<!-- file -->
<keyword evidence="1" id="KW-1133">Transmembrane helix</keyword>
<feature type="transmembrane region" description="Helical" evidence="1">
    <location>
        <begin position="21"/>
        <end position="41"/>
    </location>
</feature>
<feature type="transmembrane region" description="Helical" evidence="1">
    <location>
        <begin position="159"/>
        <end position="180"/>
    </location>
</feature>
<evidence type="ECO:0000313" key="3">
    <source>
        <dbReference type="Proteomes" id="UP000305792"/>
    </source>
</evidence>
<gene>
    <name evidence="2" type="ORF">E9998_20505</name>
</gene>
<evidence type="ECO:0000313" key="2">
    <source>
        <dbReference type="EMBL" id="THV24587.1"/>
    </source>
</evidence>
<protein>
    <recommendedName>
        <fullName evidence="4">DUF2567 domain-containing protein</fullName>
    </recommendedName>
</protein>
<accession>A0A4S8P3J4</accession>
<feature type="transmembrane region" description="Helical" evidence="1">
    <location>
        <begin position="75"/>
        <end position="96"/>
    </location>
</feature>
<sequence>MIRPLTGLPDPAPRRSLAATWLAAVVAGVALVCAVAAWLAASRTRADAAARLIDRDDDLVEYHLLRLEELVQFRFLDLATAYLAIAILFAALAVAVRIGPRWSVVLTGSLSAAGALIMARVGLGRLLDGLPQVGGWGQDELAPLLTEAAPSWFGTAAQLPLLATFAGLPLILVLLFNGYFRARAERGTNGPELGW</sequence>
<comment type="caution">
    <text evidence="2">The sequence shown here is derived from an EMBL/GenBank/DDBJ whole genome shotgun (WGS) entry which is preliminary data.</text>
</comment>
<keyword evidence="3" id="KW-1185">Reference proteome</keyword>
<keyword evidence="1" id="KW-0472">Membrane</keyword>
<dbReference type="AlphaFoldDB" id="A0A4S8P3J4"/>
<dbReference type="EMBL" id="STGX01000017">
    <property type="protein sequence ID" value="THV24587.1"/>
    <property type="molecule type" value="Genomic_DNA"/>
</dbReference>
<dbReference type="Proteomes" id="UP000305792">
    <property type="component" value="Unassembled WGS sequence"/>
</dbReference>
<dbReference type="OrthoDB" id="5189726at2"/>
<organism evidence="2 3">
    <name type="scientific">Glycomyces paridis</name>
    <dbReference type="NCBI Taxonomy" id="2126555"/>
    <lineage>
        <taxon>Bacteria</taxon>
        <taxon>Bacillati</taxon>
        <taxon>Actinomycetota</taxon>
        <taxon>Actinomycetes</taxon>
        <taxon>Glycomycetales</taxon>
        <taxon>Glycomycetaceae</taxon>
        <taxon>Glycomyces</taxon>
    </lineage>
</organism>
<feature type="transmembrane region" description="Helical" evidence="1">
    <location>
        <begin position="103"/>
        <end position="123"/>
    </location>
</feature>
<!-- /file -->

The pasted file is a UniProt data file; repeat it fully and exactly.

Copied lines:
<keyword evidence="1" id="KW-1133">Transmembrane helix</keyword>
<feature type="transmembrane region" description="Helical" evidence="1">
    <location>
        <begin position="21"/>
        <end position="41"/>
    </location>
</feature>
<feature type="transmembrane region" description="Helical" evidence="1">
    <location>
        <begin position="159"/>
        <end position="180"/>
    </location>
</feature>
<evidence type="ECO:0000313" key="3">
    <source>
        <dbReference type="Proteomes" id="UP000305792"/>
    </source>
</evidence>
<gene>
    <name evidence="2" type="ORF">E9998_20505</name>
</gene>
<evidence type="ECO:0000313" key="2">
    <source>
        <dbReference type="EMBL" id="THV24587.1"/>
    </source>
</evidence>
<protein>
    <recommendedName>
        <fullName evidence="4">DUF2567 domain-containing protein</fullName>
    </recommendedName>
</protein>
<accession>A0A4S8P3J4</accession>
<feature type="transmembrane region" description="Helical" evidence="1">
    <location>
        <begin position="75"/>
        <end position="96"/>
    </location>
</feature>
<sequence>MIRPLTGLPDPAPRRSLAATWLAAVVAGVALVCAVAAWLAASRTRADAAARLIDRDDDLVEYHLLRLEELVQFRFLDLATAYLAIAILFAALAVAVRIGPRWSVVLTGSLSAAGALIMARVGLGRLLDGLPQVGGWGQDELAPLLTEAAPSWFGTAAQLPLLATFAGLPLILVLLFNGYFRARAERGTNGPELGW</sequence>
<comment type="caution">
    <text evidence="2">The sequence shown here is derived from an EMBL/GenBank/DDBJ whole genome shotgun (WGS) entry which is preliminary data.</text>
</comment>
<keyword evidence="3" id="KW-1185">Reference proteome</keyword>
<keyword evidence="1" id="KW-0472">Membrane</keyword>
<dbReference type="AlphaFoldDB" id="A0A4S8P3J4"/>
<dbReference type="EMBL" id="STGX01000017">
    <property type="protein sequence ID" value="THV24587.1"/>
    <property type="molecule type" value="Genomic_DNA"/>
</dbReference>
<dbReference type="Proteomes" id="UP000305792">
    <property type="component" value="Unassembled WGS sequence"/>
</dbReference>
<dbReference type="OrthoDB" id="5189726at2"/>
<organism evidence="2 3">
    <name type="scientific">Glycomyces paridis</name>
    <dbReference type="NCBI Taxonomy" id="2126555"/>
    <lineage>
        <taxon>Bacteria</taxon>
        <taxon>Bacillati</taxon>
        <taxon>Actinomycetota</taxon>
        <taxon>Actinomycetes</taxon>
        <taxon>Glycomycetales</taxon>
        <taxon>Glycomycetaceae</taxon>
        <taxon>Glycomyces</taxon>
    </lineage>
</organism>
<feature type="transmembrane region" description="Helical" evidence="1">
    <location>
        <begin position="103"/>
        <end position="123"/>
    </location>
</feature>